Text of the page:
At his events so far, he has been greeted by enthusiastic supporters of his stance of climate change scepticism. He has had extensive coverage, especially on broadcast outlets. More
Following the nebulous conclusion of the Copenhagen meeting on climate change last December, countries of the world were given some homework. They were asked to go home and think about what kind of greenhouse gas cuts they were prepared to make.
The Copenhagen Accord, as the concluding document has been named, even came complete with a little worksheet for countries to fill in their responses. More
This is the time of the year when many Australians take a breather. Some even escape our burrows for adventures in exotic locations.
Tourism Australia says that more Australians than ever are flying for their holidays. More
If you buy a nice outdoor setting for summer barbeques that has been made from wood stolen from rainforests on the other side of the globe, you're not doing anything wrong, according to the Australian government.
At the moment, timber logged illegally in its source country is not illegal to import into Australia. You don't even need a licence to sell it. Any Joe with a bit of marketing nous and good connections overseas can set up shop selling timber goods and he doesn't have to prove where it came from. More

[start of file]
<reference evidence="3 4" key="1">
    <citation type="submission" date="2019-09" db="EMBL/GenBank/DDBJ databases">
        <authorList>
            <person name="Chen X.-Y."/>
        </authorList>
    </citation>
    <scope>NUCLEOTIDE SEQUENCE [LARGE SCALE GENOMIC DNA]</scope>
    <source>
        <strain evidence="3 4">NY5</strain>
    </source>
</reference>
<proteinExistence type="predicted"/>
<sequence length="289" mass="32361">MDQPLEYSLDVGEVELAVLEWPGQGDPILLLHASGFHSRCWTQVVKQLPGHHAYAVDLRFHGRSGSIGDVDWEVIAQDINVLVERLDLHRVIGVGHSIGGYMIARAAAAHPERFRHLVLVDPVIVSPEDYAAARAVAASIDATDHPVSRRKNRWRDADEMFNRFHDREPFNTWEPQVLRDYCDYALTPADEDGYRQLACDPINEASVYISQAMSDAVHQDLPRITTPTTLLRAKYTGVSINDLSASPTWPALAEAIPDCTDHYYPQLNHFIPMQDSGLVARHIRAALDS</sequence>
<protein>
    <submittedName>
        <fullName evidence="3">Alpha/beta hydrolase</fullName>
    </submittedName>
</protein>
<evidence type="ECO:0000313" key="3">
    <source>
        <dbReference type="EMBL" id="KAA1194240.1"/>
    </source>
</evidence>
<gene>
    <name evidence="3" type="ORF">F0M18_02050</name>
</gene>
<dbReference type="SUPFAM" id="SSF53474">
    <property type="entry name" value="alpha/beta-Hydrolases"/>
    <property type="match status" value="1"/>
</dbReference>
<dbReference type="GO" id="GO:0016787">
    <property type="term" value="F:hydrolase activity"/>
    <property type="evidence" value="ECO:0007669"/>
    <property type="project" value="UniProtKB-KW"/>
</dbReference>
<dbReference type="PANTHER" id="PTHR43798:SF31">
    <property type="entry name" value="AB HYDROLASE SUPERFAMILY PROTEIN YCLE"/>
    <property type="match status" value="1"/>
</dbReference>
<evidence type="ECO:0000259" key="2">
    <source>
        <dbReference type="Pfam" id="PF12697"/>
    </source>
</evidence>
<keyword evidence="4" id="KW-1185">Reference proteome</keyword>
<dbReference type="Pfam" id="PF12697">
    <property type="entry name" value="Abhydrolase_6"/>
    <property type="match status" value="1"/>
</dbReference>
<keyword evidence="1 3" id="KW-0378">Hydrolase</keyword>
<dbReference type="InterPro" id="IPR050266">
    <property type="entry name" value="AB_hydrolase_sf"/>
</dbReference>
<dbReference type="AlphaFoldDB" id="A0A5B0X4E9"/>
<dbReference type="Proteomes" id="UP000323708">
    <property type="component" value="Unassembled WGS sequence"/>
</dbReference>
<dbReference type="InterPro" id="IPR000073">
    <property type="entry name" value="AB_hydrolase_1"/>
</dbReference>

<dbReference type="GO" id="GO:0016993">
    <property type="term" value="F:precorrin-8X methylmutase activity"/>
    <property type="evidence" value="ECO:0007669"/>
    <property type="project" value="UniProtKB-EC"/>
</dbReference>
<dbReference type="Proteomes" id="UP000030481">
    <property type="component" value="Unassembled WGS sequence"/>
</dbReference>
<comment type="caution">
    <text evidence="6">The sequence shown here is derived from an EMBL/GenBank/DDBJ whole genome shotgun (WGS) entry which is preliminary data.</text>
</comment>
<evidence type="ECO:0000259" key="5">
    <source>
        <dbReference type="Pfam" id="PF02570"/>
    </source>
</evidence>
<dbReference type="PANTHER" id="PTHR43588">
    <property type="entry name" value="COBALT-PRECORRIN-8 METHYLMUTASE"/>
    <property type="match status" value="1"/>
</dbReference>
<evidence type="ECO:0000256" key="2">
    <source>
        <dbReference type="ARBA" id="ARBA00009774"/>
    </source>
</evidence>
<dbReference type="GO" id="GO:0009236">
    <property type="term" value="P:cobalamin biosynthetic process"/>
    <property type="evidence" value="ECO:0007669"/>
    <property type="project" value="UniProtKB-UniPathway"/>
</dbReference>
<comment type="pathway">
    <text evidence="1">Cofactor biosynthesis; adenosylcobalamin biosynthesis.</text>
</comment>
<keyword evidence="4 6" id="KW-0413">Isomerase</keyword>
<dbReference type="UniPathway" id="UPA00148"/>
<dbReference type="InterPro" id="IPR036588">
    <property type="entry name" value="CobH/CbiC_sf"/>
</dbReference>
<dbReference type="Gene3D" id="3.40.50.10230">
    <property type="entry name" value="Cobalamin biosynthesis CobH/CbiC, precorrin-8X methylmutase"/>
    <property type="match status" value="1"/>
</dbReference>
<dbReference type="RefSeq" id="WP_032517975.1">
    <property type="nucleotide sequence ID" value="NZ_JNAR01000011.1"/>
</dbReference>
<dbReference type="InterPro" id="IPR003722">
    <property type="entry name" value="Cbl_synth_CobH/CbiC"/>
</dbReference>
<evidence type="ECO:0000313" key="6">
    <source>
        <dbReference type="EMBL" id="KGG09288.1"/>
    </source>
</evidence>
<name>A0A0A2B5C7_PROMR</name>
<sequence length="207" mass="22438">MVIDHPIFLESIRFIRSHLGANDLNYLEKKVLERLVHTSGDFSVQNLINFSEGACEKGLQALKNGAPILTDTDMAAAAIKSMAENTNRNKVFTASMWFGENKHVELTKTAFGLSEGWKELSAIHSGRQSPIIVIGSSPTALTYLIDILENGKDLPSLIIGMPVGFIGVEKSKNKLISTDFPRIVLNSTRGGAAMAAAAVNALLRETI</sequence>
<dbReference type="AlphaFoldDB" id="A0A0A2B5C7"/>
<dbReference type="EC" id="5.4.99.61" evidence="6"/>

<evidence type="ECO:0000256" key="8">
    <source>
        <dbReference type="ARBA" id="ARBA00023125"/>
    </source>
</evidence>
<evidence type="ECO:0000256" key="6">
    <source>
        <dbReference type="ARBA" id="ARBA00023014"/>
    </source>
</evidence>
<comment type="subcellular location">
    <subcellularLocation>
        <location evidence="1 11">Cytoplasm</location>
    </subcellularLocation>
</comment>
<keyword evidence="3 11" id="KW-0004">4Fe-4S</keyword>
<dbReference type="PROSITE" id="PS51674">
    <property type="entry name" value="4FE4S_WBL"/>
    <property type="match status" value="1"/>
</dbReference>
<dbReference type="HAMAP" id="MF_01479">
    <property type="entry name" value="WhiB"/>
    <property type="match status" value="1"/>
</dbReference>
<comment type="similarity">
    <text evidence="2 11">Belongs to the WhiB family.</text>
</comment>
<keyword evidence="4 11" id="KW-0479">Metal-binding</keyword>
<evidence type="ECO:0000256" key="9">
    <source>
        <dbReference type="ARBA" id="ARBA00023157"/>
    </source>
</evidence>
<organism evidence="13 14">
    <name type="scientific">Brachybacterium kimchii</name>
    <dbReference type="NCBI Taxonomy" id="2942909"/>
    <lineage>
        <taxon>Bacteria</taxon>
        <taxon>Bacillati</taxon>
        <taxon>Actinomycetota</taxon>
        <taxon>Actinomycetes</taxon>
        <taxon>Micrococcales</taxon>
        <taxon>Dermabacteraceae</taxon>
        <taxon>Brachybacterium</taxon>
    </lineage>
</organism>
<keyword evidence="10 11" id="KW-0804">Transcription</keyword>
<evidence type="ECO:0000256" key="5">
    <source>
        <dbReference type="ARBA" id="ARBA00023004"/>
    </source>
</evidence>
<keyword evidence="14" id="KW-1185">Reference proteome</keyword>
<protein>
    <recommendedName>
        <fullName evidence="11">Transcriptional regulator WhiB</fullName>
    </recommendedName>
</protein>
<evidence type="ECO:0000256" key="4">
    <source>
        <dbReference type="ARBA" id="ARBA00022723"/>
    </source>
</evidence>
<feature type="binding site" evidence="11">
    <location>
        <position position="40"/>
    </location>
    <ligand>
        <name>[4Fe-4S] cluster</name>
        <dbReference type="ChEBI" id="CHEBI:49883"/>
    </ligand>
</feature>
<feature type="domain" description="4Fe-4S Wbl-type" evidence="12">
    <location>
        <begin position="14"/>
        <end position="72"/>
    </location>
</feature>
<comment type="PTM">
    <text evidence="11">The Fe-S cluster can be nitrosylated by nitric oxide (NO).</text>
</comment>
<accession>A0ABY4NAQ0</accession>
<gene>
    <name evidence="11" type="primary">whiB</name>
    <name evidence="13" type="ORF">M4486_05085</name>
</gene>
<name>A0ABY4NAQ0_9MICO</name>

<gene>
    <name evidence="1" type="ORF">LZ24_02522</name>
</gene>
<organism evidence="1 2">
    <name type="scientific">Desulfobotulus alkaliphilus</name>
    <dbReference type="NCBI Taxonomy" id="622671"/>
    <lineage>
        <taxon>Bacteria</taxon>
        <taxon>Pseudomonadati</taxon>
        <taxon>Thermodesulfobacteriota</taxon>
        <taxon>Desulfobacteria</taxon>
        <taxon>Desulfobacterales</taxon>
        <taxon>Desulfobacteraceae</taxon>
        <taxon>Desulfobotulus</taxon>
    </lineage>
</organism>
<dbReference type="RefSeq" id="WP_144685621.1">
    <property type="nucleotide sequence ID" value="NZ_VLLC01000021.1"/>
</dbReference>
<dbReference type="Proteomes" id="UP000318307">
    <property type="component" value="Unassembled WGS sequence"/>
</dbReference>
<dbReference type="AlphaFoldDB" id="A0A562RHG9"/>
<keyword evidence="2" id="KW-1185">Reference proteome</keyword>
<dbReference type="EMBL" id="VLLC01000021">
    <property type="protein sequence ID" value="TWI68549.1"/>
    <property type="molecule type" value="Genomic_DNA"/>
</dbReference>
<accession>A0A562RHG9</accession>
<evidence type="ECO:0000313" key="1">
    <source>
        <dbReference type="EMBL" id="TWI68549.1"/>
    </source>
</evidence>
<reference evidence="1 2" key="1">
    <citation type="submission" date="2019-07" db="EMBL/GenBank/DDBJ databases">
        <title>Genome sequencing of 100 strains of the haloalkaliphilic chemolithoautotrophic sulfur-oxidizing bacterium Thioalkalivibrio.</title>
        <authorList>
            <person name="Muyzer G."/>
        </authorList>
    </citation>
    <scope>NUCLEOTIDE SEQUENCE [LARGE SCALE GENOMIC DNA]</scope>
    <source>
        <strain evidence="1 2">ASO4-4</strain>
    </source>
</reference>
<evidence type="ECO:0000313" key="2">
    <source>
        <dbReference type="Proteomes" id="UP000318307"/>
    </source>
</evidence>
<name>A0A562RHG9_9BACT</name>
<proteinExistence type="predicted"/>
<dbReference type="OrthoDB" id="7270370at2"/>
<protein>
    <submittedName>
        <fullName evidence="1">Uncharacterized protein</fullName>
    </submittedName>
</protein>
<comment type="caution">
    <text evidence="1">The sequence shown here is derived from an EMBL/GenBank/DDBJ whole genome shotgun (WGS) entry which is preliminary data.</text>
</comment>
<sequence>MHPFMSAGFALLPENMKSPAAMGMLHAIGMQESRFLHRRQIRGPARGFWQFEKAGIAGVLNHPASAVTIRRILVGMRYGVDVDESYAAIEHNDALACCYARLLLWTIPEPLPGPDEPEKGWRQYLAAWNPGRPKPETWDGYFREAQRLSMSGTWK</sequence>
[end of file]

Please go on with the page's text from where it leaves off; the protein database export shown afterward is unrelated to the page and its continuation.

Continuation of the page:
The Sydney Opera House was designed by a man from Copenhagen. Jorn Utzon was born in Copenhagen in 1918. So it is fitting that climate change protesters used an Australian link to Copenhagen for unveiling their message to the climate change negotiators there.
But the Opera House is more than just a little piece of Copenhagen in Australia. It is Australia's most iconic building. It graces thousands of postcards and is front and centre of millions of happy snaps made by passing tourists. More